Negative as well as positive spaces in a design has a lot of impact on the final delivered product. Spacing, in designing, can become very time consuming, taxing, and tedious. However, if you start your design with a Golden Ratio diagram and let the squares guide where you place each element, the whole process becomes very easy. Such a technique will also help you make sure that your proportions are consistent and calculated, especially if you are dealing with several elements.
3. Content: Placement of content through tracing the Golden Ratio
Our eyes are naturally attracted to the designs incorporated with a Golden Ratio, and hence, using the ratio to place content will naturally gain more appreciation and harmony. For example, if a page with two columns has a wide block of content on one side with a narrower column on the other side, the Golden Ratio’s proportions can be used to decide where to put the more important text. Adopting such a layout is very common for magazines. It also provides readers with a readable, well-organized text that has a natural sense of balance.
4. Images: Golden Ratio for Images and the Rule of Thirds
A Golden Ratio based design can help you create an image that will have the person look at the more important elements of the picture. In other words, be drawn to the more important aspects of the picture instead of the less important noise. When using the Golden Ratio for an image, you split the picture into three random, unequal sections then use the lines and intersections to compose the picture.
The Golden Ratio is a standardized 1: 0.618: 1 – so the width of your first and third vertical columns needs to be 1, and the width of the center vertical column should be 0.618. For the horizontal rows, the height of the first and the third row needs to be 1 while the width of the center should be 0.618. Voila! Now just use the lines and intersections have the viewer focus their attention on the part that you want the attention to be at!
The Rule of Thirds is also used to crop images via the Golden Ratio. Though not as accurate, the Rule of Thirds can get you pretty close. All you need to do is to set up all vertical and horizontal lines to 1:1:1, thereby equally and evenly distributing spaces. Align the important elements of the design around the center rectangle. This method works best if the elements are aligned at the four corners of the rectangle.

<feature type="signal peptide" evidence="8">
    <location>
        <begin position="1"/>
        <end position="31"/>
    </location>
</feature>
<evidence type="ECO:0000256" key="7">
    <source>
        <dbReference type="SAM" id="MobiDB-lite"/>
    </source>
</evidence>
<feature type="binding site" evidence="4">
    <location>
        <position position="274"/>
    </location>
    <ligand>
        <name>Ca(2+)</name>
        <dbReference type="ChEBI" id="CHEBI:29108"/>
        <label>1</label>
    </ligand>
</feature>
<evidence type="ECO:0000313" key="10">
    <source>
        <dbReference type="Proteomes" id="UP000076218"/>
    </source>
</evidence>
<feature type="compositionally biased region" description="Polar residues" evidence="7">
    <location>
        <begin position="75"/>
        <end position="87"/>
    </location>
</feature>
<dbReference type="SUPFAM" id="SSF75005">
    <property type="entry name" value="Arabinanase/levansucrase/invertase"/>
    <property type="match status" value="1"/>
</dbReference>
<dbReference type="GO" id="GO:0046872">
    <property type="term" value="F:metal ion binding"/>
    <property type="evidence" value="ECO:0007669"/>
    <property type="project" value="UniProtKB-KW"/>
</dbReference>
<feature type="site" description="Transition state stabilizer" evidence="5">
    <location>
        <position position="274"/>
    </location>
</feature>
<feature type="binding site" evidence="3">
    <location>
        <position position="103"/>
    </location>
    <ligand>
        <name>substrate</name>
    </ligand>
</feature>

5. Shapes: Golden Ratio for Circles
The Golden Ratio can also be used to make the perfect circles for logo designing. A perfect circle in each square of the diagram will follow the 1:1.618 ratio with the circle being placed in the adjacent square. Even the most famous and well celebrated Pepsi logo is based on the intersection of two circles that follow the Golden Ratio.
6. Cropping Images: The fundamentals of the Golden Spiral
One of the easiest things to do, something we have all done even before we got into designing, cropping could get rather technical at times. You can ideally always identify the blank space that can be removed but how will you make sure that the image is balanced after resizing? The answer is the Golden Spiral!
For example, if you overlay the Golden Spiral on an image before your crop or resize it, you can always be sure that the focal point of the image is balanced in the center or the middle of the image.
All said and done, the beauty of any design is the fact that it is open to interruptions and no art is bad art. Use this magical number to create designs that please. If not create, you can always use it to tweak your design because when it comes to it, even a minor crop or methodical layout development can speak volumes about how your viewers interact with your design!
Though there never can be a standardized approach to making the best design, this mathematical approach can help one get at least a step closer to creating the correctly synchronized, balanced, harmonious, and aesthetic piece of art!